Since starting my blog, I have written about tangible, physical topics like nutrition and exercise. But in light of a recent study and article that came out last week, I feel it’s time to write about a more ethereal, but equally important health topic… and that’s body image.
Physical fitness is so much more than losing pounds on the scale or making gluteal muscles firmer for bikini season. Intellectually we all know that health is more important than what size we are, but it seems that most of us are really more concerned with being “skinny” than being physically fit. A recent Associated Press-iVillage poll shows a big disconnect between body image and physical health. For example, do you avoid eating certain fruits and veggies because you think they’re “fattening” even if they’re loaded with nutrients?
A psychiatrist at a New York hospital says too many women in our culture place too much importance on weight and appearance than on physical fitness. That logic is simply backwards. She believes that female athletes are much better role models than fashion models.
I’ve said this many a time in my classes – particularly cycling classes – where we are surrounded by mirrors, “close your eyes, feel how your body is working…. If you’re just focusing on the mirror, you’re only focusing on 10 percent of who you really are. How fit you really are can’t be seen in the mirror.” I remind people of this because it is so relevant and true. You can’t see your RHR (resting heart rate) getting lower, or your aerobic capacity, blood pressure and cholesterol levels improving. Being considerably overweight is unhealthy, period. It places more strain on joints, and raises risk for heart attacks and diabetes not to mention other health issues like sleep apnea. But being “skinny” doesn’t mean being fit either. (I’d love to pluck a few corpse-like models off a runway and drop them onto a treadmill to see how long they last. To be fair, I’d pull the cigarettes out of their mouths and replace their Minolo’s for Adidas first). This may surprise you, but it is possible to be “fat” and wear a size 1! How? Compare a wafer thin model whose only exercise is walking a few yards down a runway and barely ever eats a full meal, to a woman who’s a size 6 or 8 and works out a lot. It is possible that the athletic woman will have a lower percentage of body fat and a higher percentage of lean tissue (like bone and muscle) than the model who eats poorly and doesn’t work out. As a matter of fact, the human body in survival mode – when faced with starvation – will do whatever it can to save body fat, including burning off muscle instead. So if you’re starving yourself to look like a model, you’re really just asking your body to store fat.
Given the bombardment of beauty ideals we see in the media, it’s not really surprising that we have body image issues. Hopefully one day the media will change it’s mind and favor fit and healthy bodies rather than just skinny bodies. But in the meantime, we have to take it upon ourselves to adjust our attitudes and how we see ourselves.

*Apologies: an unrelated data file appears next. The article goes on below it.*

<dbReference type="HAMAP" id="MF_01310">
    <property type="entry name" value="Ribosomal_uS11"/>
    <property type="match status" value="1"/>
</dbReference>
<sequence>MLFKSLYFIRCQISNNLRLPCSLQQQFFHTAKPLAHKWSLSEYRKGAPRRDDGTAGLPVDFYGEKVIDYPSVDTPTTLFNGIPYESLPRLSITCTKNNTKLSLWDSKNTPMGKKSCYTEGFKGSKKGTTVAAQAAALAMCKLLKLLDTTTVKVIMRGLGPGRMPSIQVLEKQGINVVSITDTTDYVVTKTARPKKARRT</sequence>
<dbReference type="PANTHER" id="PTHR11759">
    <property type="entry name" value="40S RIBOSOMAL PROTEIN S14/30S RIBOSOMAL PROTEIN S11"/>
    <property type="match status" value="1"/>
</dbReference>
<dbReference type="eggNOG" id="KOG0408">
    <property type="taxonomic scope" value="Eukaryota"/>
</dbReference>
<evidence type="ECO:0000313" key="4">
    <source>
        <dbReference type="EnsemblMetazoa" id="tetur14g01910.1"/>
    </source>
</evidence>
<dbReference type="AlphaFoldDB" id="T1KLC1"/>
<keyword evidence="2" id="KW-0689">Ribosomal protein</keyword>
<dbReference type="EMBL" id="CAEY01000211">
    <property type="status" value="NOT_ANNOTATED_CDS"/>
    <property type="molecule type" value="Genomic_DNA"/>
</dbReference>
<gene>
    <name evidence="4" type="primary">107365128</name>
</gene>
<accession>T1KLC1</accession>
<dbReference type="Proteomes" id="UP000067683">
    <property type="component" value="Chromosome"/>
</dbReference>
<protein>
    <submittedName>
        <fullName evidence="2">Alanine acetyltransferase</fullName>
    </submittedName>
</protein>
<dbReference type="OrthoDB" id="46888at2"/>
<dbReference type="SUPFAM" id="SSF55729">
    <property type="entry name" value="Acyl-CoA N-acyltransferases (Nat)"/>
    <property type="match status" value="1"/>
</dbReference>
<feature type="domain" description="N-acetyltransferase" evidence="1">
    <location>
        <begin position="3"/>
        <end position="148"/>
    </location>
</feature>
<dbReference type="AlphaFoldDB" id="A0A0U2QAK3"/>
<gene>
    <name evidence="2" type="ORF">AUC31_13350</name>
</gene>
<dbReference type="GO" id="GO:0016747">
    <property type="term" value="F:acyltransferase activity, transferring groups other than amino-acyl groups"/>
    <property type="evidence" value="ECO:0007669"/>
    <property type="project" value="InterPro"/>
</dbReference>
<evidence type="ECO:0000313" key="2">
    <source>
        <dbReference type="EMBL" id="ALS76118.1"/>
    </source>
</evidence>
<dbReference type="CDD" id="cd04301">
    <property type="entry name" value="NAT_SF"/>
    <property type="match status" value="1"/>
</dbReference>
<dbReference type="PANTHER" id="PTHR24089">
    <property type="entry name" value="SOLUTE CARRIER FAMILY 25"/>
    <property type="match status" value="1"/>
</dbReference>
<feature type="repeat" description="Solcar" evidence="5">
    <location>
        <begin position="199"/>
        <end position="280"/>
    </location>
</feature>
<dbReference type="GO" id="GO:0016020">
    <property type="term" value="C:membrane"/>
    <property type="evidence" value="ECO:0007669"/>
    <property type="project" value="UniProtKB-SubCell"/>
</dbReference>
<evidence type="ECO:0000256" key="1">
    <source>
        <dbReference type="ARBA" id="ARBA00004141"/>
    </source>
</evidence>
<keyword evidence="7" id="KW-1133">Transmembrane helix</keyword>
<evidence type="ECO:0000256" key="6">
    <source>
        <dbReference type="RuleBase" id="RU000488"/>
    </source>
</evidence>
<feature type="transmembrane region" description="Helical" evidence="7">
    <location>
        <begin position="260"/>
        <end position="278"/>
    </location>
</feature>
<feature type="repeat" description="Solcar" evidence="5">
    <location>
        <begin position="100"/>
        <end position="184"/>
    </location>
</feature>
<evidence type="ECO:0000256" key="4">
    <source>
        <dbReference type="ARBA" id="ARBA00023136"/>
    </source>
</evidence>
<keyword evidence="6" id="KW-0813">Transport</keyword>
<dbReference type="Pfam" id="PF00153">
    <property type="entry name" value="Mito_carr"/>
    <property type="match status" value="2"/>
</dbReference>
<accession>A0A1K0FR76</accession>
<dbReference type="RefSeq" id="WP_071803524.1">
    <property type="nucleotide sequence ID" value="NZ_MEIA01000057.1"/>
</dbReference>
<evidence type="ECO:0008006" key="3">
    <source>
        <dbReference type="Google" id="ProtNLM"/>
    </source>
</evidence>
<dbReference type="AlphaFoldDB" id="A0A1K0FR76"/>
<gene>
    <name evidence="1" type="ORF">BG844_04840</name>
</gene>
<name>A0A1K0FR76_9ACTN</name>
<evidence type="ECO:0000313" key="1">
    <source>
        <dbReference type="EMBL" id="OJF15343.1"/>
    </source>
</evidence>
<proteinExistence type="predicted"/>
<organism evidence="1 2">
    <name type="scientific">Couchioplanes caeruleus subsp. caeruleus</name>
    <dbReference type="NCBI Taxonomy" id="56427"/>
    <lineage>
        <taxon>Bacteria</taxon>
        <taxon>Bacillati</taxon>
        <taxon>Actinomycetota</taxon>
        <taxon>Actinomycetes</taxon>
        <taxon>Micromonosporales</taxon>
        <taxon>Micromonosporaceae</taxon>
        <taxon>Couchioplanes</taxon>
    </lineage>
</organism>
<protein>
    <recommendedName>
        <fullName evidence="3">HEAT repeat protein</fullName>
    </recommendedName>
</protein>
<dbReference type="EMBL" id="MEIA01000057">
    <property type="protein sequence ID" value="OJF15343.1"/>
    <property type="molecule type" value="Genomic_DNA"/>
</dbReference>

Learning to feel good about the skin you’re in will make your self-esteem soar. How many people do you know who work hard on having the ideal body and are truly happy and satisfied with their lives?
Here’s a few tips on how we can adjust our attitudes about our attributes:
-A great way to boost self-esteem is to participate in activities that are good for you mentally and emotionally as well as helpful to getting you to your physical goal.
-Always remember that your physical goal has to be good for YOU and not what others think is good for you! Your goals have to be realistic considering your capabilities and your DNA.
-Take a good, hard look at your goals and what is truly important to improving your life. Having unrealistic goals can leave you dissatisfied and unhappy with yourself. Remember, getting healthy and fit is about the joy of the journey and not just the destination.
-Make sure your actions don’t betray your goals. Going on a crash, fad or unhealthy diet to get to a “healthy” weight is basically hypocrisy… and is not “good for you!”
-Nip it in the bud if you have kids. Our culture’s obsession with being super thin is affecting kids at younger and younger ages. An Australian study of more than 500 school-age kids reveals that even a first grader may think, “thinner is better.” This can trigger eating disorders or at least unhealthy eating behaviors. Did you know that nearly one in three 10- to 14-year-old girls restricts her food intake according to a Canadian study? Talk to your kids often about what they see on TV, magazines, movies, video games, etc. Help them understand what is realistic and what isn’t.
Perhaps the best thing you can do is lead by example!
-Finally, feeling good about yourself comes from treating yourself with the same respect you’d give to someone else you admire.